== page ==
4. Lease utilization

If your business owns a large portfolio of rental property, then running reports on your commercial leases can reveal potential opportunities and inefficiencies.

For example, reporting on maximum occupancy levels, square footage, rent and expiration dates could help you stay in compliance with COVID-19 maximum occupancy guidelines and save money at the same time. Such a report could reveal that moving your staff and operations to a new building and allowing your other leases to expire may be more or less financially sound.

Retail businesses, in particular, stand to benefit from regular reporting on their leases. By assessing metrics like number of parking spaces, price-per-square foot, co-tenancy clauses and more, retailers could identify which stores can support the most foot traffic and which are best protected should foot traffic decrease.

Once businesses reach a certain size, rental costs become a huge portion of their overall spend. Any opportunity to make the rental agreements more cost-effective will be met with enthusiastic approval throughout the business.

5. Vendor utilization

When your procurement team is tasked with researching vendors to supply goods and services, regular reporting on your vendor utilization will be key.

By comparing inside spend to outside spend, you can evaluate:

  • How effectively a given vendor is meeting your needs
  • Whether certain vendors tend to impose restrictive conditions on payment terms or timelines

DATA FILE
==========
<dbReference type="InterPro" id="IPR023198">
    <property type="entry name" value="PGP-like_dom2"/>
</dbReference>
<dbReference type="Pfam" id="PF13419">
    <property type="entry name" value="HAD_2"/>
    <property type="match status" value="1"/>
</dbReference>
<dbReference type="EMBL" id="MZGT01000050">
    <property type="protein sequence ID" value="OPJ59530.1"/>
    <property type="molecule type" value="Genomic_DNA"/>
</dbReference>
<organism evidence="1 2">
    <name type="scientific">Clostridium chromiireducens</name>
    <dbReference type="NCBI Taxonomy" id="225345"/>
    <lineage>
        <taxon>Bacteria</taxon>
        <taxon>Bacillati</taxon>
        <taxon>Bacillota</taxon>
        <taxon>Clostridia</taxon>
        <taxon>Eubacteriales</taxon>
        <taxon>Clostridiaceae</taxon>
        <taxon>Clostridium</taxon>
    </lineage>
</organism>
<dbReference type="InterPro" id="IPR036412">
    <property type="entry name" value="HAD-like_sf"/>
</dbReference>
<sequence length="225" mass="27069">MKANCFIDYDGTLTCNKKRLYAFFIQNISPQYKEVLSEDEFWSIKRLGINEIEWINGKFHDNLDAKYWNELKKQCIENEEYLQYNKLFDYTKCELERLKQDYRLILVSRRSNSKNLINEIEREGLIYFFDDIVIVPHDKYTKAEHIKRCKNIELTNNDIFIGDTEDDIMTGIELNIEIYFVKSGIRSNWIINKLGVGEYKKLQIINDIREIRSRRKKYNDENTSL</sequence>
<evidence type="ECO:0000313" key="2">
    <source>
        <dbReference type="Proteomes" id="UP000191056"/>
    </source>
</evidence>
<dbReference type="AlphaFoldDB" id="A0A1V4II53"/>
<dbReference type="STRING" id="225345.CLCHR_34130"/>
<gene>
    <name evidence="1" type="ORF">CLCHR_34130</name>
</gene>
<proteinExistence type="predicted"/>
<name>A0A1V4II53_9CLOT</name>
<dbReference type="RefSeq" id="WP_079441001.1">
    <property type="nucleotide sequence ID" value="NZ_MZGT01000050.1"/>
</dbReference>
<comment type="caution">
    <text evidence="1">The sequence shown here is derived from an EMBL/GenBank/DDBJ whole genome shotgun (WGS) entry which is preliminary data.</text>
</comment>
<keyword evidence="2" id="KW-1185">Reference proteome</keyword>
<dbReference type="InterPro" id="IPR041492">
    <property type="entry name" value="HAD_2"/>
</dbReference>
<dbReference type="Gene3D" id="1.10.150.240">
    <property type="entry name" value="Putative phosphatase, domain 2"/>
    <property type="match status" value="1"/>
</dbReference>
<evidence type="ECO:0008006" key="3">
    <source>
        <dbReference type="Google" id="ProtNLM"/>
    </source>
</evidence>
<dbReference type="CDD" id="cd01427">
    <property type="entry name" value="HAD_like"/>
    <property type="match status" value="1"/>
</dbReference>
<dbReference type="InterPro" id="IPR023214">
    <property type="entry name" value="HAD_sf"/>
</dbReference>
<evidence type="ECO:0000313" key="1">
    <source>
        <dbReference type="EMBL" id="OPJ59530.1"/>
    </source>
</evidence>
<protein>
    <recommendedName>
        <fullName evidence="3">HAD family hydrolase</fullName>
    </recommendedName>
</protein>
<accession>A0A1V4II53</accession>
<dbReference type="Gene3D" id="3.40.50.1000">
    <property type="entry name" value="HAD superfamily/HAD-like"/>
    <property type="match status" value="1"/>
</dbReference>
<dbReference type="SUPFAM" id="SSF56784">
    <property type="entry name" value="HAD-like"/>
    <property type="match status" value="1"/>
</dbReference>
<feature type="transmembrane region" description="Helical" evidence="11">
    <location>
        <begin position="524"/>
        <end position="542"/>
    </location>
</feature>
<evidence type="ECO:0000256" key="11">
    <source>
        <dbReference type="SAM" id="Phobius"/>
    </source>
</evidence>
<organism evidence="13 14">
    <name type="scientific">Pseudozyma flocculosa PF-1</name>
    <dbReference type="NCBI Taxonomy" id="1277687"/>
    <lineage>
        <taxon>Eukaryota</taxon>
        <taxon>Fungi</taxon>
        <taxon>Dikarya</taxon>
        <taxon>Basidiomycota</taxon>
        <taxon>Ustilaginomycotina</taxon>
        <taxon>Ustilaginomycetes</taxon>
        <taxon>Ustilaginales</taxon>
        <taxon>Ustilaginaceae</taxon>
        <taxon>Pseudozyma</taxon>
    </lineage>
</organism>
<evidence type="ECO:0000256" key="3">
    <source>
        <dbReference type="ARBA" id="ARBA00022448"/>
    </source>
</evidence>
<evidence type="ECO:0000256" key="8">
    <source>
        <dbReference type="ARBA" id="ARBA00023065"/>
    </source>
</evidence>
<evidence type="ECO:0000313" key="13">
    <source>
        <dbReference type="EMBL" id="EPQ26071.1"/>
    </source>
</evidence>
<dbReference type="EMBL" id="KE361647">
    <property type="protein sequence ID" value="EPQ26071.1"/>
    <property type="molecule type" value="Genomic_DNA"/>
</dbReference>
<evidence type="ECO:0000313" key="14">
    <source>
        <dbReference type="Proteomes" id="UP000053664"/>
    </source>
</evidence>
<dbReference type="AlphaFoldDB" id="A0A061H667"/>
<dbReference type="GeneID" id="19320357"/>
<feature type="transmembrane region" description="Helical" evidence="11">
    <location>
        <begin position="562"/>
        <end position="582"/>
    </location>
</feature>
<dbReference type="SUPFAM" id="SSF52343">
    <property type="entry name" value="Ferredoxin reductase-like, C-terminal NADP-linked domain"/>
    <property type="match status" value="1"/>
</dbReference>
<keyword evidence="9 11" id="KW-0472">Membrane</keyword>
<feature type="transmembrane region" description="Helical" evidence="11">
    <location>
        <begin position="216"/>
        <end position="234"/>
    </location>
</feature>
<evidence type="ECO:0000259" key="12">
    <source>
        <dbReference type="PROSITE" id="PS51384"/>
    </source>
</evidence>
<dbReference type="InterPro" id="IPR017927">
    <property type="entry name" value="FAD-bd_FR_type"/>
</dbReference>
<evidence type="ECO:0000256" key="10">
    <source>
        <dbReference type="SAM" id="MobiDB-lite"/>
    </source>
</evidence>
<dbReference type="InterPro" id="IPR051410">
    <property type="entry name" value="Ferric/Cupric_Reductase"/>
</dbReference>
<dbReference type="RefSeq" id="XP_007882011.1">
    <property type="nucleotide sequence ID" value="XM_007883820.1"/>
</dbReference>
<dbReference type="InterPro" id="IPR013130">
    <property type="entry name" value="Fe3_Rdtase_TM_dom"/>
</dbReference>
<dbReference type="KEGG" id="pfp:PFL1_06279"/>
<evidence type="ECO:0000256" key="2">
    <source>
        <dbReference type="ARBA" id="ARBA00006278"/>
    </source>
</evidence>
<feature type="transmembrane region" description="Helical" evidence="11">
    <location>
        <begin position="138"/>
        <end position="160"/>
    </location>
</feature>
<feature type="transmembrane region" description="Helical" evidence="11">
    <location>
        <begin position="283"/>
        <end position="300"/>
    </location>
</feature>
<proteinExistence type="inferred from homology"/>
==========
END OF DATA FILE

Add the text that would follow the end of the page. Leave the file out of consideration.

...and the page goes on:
• Whether a vendor delivers in accordance with pre-established timelines
  • Which vendors are up for renewal or expiry
  • And more

Helping procurement select more cost-effective vendors and sifting through the small galaxy of suppliers your business interacts with every year is a fantastic way to supplement the legal department’s regular duties. Not to mention that selecting vendors that keep the business happy is a great way to minimize the risk of contractual breaches.

Your contract management practices are key

The impact that regular, clear and insightful reporting can have on your business as a whole is exciting — but your reports can only be as useful as your data allows them to be. If you’re only reporting on a snapshot of your whole contract portfolio or if you lack a method of extracting data from your contracts, you’re going to be drawing conclusions from incomplete (and sometimes inaccurate) data.

Engaging in healthy contract management practices can help you centralize your contracts and make the data they contain available for reporting and analysis. Given that some organizations have tens of thousands of active contracts at a given time, consistently applying best practices can seem like a challenge. Fortunately, it’s not impossible.

You can learn more about the challenges and solutions organizations face when embarking on a contract management lifecycle strategy in our article, “How GCs Can Thrive, Not Just Survive.” As the maturity of your contract management practices improve, it will get easier to report on the key topics we described above. And, as you start reporting more on your contract portfolio, the more your business will begin to appreciate the work taking place in the legal department.